As a professional Prograis proved too strong for most foes and bludgeoned his way to a world title with dominant wins over Joel Diaz Jr., Terry Flanagan and Kiryl Relikh and won the WBA title. In October 2019, he met IBF titlist Josh Taylor of Scotland and lost the unification bout by majority decision to the Scotsman.

Since that loss few are willing to face Prograis who knocked out three foes in three years.

“When I was the world champion everybody called my name but once I didn’t have the belt it all stopped and I know I’m a dangerous fighter and that’s part of the reason,” said Prograis.

Zepeda took a different path.

The American-born Mexican fighter began performing professionally at the late age of 20 in Mexico, in the border town of Mexicali. His heavy hands immediately ended all four of his first pro fights via knockout.

Slowly Zepeda was matched against different style of fighters in Southern California club shows like Ontario, Commerce, Montebello and Burbank. He was always a deliberate and careful pugilist and never the wild swinging type. But if an opponent got too frisky Zepeda could easily unload the left or right to end the fight quickly. That was never more evident than last year when the braggadocious Josue Vargas attempted to intimidate him with words and shoving in a press conference. The Puerto Rican was bludgeoned in the first round in front of his own fans at Madison Square Garden.

Never flashy but deliberate, Zepeda likes finishing the fight inside the distance.

“I have all the experience I need. Regis Prograis is going to be fighting the best version of Jose Zepeda. I really believe it’s now or never,” Zepeda said.

Prograis respects Zepeda and vice versa. But he remains confident.

“I have more experience and I’ve been at the top already. If you compare strength, power, chin, stamina, speed, defense, I feel like I win every time. Every category, it’s me,” said Prograis. “He’s been hurt, he’s been dropped a bunch of times. I’ve never been hurt and I destroy people.”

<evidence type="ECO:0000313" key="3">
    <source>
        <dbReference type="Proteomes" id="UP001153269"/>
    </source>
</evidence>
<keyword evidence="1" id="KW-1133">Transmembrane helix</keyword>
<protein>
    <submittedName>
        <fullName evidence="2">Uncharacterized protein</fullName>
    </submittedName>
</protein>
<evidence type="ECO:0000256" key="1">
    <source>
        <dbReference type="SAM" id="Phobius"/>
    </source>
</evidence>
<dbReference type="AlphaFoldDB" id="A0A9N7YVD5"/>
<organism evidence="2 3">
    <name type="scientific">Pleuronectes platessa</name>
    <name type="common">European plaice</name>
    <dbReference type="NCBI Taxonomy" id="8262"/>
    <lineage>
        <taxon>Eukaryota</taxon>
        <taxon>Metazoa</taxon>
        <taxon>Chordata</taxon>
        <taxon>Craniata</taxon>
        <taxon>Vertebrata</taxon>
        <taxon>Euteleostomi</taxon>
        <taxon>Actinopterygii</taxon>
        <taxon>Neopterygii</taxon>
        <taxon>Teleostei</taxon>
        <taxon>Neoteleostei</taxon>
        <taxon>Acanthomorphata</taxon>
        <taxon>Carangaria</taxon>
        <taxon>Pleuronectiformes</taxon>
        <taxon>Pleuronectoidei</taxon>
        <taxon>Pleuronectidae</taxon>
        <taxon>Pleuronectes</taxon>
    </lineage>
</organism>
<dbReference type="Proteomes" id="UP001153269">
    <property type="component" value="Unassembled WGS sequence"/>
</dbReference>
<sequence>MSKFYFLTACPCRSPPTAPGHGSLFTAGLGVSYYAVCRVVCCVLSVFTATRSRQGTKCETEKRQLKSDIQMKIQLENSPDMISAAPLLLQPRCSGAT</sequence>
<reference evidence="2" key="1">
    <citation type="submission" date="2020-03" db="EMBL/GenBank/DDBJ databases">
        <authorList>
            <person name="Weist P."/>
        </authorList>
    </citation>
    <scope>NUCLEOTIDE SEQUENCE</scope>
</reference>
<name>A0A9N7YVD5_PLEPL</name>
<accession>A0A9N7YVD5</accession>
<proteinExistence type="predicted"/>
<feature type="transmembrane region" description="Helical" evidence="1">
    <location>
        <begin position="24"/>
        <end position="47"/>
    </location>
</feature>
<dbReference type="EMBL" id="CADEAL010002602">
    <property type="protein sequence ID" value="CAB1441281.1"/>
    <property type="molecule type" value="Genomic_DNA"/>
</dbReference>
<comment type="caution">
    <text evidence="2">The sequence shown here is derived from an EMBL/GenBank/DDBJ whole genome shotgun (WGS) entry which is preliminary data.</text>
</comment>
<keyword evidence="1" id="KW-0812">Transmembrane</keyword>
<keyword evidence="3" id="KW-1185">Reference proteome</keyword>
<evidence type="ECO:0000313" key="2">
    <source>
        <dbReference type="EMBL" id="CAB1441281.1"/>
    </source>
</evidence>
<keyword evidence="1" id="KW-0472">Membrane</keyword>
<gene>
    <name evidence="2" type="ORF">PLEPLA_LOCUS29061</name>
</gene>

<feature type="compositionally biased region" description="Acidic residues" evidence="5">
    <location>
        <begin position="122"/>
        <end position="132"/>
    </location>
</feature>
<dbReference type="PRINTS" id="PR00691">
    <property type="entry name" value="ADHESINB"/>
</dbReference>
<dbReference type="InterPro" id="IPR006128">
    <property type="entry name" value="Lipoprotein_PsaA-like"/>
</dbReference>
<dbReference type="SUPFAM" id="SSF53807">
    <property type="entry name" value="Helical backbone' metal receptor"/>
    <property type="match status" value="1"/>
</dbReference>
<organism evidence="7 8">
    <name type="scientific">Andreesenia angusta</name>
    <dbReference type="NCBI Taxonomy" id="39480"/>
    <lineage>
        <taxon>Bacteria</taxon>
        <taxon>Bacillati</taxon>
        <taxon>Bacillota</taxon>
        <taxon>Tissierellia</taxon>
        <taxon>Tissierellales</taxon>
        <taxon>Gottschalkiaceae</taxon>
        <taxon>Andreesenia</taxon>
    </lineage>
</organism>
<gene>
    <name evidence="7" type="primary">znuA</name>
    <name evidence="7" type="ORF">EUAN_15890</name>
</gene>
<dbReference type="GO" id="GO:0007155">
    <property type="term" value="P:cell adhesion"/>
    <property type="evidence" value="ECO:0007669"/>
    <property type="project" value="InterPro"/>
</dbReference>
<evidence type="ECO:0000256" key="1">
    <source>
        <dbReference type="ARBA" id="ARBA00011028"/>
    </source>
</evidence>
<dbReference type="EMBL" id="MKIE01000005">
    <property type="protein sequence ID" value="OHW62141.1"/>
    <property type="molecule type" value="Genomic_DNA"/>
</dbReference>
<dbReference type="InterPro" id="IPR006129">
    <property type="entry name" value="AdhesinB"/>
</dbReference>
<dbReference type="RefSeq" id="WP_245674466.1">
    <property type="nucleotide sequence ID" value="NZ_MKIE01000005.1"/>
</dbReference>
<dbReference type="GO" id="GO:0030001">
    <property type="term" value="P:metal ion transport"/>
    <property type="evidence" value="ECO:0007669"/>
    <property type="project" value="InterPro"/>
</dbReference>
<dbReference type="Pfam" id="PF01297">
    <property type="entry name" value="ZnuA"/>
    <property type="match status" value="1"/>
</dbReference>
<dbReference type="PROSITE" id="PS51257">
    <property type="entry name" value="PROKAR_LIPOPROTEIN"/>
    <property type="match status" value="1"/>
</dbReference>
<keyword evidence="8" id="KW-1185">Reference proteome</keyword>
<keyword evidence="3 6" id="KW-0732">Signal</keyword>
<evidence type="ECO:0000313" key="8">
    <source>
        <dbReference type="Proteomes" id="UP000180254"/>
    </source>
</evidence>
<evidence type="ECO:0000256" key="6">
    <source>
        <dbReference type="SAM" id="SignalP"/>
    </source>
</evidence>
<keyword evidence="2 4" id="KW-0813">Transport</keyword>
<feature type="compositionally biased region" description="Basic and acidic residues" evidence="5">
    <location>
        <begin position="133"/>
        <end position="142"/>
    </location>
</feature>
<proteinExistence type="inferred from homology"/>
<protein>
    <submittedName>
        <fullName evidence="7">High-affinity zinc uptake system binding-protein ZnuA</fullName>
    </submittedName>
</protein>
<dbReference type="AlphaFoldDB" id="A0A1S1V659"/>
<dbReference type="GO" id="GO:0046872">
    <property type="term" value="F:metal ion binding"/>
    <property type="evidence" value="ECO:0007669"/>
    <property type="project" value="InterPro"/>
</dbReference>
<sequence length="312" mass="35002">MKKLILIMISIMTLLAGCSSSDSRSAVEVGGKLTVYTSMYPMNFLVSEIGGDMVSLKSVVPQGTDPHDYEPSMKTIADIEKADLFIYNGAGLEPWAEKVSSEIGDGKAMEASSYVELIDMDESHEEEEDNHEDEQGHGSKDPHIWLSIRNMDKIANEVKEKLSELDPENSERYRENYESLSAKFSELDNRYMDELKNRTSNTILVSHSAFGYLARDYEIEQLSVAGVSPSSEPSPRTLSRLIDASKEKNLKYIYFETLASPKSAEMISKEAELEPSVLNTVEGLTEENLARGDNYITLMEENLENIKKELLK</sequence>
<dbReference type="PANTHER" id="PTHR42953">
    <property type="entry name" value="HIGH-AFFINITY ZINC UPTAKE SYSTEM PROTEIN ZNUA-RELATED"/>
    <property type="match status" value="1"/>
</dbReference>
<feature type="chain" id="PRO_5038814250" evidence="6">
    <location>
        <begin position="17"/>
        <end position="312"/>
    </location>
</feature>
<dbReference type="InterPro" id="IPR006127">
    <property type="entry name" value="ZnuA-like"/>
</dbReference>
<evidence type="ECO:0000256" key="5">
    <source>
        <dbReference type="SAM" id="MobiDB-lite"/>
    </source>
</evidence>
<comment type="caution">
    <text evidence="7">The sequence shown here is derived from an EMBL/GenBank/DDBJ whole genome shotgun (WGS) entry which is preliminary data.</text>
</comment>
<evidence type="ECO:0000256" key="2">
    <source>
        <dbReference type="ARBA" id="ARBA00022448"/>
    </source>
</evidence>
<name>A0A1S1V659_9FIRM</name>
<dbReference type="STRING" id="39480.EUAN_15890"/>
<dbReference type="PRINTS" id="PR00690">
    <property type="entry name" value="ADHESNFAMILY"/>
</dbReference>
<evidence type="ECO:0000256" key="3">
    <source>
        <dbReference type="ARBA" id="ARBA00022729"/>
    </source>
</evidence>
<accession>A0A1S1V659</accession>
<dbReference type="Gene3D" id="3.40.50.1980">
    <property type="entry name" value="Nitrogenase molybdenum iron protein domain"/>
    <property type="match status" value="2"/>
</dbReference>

Zepeda shrugs at the comments.

“Prograis is going to be very surprised by my power and speed. We’re both going to fight the way we’ve been fighting. He hits hard, I hit hard and both of us are desperate to win which will make for a great fight,” Zepeda says.

Expect one of the best super lightweight fights in the last 40 years when they finally exchange blows.

Women co-main

Argentina’s Evelin Bermudez (17-0-1, 6 KOs) defends the WBO and IBF light flyweight world titles against Costa Rica’s Yokasta Valle (26-2, 9 KOs) in a 10-round match. It’s Bermudez’s pressure versus Valle’s speed and agility.

Bermudez, 26, is younger, taller and relentless in her attacks, especially with the right hand. She loves the right and has no left hook. But she does possess a strong left jab to set up the right cross. She has never fought in the USA.

Valle, 30, has plenty of speed and has been working on her power with American-based trainer Gloria Mosquera. This will be a tough test for the Costa Rican who recently signed promotion deals with MarvNation and Golden Boy Promotions. This is her second fight in the USA and toughest foe since losing to Naoko Fujioka in 2017.

It’s a very tough match to predict the winner.

Others on the card include undefeated Ruben Torres, the tall lightweight promoted by Thompson Boxing Promotions. He was popular on social media for a recent knockout of a guy who tapped gloves with him and then was knocked out a single second later. Super welterweight Charles Conwell is another budding contender out of Cleveland. He’s extraordinarily strong for the weight class and opened eyes with his knockout of Kazakhstan’s Madiyar Ashkeyev who was undefeated when they met.

Also, two sons of the great Fernando Vargas are planned to fight too. Super welterweight prospect Fernando Vargas Jr. and featherweight Amado Vargas are scheduled to perform.

Doors open at 3 p.m. Tickets can be purchased at AXS.com.

Fights to Watch

Sat. DAZN 2:00 p.m. ET Dillian Whyte (28-3) vs Jermaine Franklin (21-0); Sandy Ryan (4-1) vs Anahi Sanchez (21-5).

Sat. ESPN+ 2:00 p.m. ET (main card) 5:00 p.m. ET (main event) Zach Parker (22-0) vs John Ryder (31-5).

Sat. FITE.TV ppv 9 p.m. ET (main card) 11:15 p.m. ET (main event) Regis Prograis (27-1) vs Jose Zepeda (36-2); Yokasta Valle (26-2) vs Evelin Bermudez (17-0-1); Ruben Torres (19-0) vs Eduardo Estela (13-1); Charles Conwell (17-0) vs Juan Carlos Abreu (25-6-1).

Photo credit: Tom Hogan / Hogan Photos